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For nearly three years, Ginger Sprouse drove by Victor Hubbard multiple times a day as he stood pacing and talking to passers-by on a street corner near her business.
Finally last June she decided to say hello and ask him why he was always in that same spot. Hubbard, who lives with mental illness, told her he didn't want to leave that particular place so his mother, whom he hadn't seen in years until very recently, could find him when she came back.
"He was so sweet,'' Sprouse told NBC News. "He didn’t ask me for anything. He didn’t want anything. He was just excited that I wanted to stop and talk to him."
Sprouse, who owns a business offering cooking classes in Nassau Bay, Texas, began spending her coffee breaks with Hubbard and learning more about his life. Hubbard has been on and off the streets for 10 years in Kemah, Texas, but local social services had been unable to locate his mother in the past three years.
Sprouse decided she wanted to do something to help.
"This is not OK with me that he’s here waiting, and we can’t do anything about it,'' she said.
This past December, Sprouse and her husband took Hubbard into their home on a 35-degree night, and he began staying there on and off.
Hubbard's plight spurred Sprouse to create a GoFundMe page and a Facebook page called "This is Victor" to help raise money for clothing, food and a place to stay at night. Nearly $18,000 has been raised so far.
Sprouse also received referrals to get Hubbard the specific help he needs, given his illness.
"I would drive by, especially when it was getting close to Christmas, and he had piles of pillows and blankets and shoes and bags of clothes and all this and food like you wouldn’t believe, and I was like, 'OK, so what is he going to do with all of this?" she said.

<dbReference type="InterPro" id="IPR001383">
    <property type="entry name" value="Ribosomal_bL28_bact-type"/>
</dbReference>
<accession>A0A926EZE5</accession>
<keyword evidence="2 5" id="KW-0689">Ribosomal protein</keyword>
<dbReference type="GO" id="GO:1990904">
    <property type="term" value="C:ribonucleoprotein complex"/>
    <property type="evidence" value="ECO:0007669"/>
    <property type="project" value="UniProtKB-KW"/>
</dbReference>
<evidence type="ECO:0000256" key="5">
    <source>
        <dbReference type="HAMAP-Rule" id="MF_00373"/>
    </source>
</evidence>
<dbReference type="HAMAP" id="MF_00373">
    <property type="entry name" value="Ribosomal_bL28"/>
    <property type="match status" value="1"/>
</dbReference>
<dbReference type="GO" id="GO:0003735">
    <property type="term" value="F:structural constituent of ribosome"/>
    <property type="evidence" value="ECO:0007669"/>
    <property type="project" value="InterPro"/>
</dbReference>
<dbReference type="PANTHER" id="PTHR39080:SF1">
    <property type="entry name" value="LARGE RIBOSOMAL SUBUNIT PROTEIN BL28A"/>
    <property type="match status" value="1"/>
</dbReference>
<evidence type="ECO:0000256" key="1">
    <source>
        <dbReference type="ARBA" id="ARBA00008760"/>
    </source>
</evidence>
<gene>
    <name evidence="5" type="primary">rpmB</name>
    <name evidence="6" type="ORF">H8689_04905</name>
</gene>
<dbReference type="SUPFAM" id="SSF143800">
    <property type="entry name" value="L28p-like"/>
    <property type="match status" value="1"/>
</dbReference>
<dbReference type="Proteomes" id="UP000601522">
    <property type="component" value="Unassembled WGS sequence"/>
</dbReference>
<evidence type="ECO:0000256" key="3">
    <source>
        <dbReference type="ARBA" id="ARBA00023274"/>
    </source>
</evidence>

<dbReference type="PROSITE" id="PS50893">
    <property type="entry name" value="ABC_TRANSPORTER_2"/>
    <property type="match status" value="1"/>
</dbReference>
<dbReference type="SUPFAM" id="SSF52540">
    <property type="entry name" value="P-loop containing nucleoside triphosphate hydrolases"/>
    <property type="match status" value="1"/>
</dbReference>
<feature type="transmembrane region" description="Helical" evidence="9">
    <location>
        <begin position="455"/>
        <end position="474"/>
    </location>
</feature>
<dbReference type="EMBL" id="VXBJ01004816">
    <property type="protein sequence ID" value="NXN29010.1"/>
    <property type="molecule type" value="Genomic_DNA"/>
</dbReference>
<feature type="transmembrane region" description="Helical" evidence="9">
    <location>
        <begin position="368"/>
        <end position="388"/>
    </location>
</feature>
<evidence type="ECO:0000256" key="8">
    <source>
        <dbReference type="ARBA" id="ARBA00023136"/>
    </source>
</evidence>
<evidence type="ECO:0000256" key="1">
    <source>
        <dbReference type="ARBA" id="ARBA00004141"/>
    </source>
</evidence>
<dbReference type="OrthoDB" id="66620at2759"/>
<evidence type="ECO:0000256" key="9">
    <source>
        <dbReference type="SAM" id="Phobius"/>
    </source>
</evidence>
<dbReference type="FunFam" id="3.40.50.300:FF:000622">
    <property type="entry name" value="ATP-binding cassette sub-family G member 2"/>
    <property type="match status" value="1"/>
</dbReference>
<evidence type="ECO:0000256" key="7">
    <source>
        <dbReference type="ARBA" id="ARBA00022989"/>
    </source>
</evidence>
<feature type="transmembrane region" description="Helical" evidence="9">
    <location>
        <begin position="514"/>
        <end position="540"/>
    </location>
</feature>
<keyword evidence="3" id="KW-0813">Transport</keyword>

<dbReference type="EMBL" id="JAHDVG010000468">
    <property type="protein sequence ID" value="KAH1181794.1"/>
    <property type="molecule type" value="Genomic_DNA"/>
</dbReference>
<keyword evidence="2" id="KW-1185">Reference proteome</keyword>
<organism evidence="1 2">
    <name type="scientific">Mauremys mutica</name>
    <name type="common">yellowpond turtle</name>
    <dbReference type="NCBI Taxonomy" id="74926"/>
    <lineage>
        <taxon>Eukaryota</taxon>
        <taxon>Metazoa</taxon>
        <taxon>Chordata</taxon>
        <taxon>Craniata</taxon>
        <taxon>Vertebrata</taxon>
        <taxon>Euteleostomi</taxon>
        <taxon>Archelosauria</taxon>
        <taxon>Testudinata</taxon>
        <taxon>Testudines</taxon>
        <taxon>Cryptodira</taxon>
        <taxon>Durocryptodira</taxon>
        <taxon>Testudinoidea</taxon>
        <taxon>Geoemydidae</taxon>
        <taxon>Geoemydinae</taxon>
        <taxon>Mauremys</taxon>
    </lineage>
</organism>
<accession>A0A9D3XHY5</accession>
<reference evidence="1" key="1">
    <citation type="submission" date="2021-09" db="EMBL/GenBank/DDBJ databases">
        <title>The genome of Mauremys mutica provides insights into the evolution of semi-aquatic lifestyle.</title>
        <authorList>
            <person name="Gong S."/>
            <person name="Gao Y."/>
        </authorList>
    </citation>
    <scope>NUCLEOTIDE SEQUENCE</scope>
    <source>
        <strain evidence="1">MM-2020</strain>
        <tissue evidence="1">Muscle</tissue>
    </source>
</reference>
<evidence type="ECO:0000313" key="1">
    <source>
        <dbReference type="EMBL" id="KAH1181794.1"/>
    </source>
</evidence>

"The man doesn’t need another sandwich. What he needs is someone to help him do something with all of this."
The attention generated by the Facebook page also led to contact from Hubbard's mother, who, it turns out, lives only 2 miles away in East Texas. Hubbard's mother is not happy with the attention his story has received, according to Sprouse.
"He is an adult, and I cannot make him stay anywhere,'' Sprouse said. "We are very hopeful that he will make good decisions and not want to go back and stay with her and continue this cycle of not being medicated and being out on the street, and all of those things that go along with mental illness, because she does not have the capacity to be able to care for him the way that he needs."
Sprouse's solution for now has been to take Hubbard into her family's home full time, where he has lived for the past three weeks. He also now has a job in the kitchen at Art of the Meal, her cooking business.
"If we help him, we cannot just clean him up and give him a shower and throw him out there and say, 'OK, little bird, fly,''' she said. "It’s a lifetime commitment.
"We kind of had to make that decision. Is he really a part of our family? Do we really mean it when we say that he’s going to be in our lives for the rest of it if that’s where he wants to be? And we said, 'Yes, he is.'''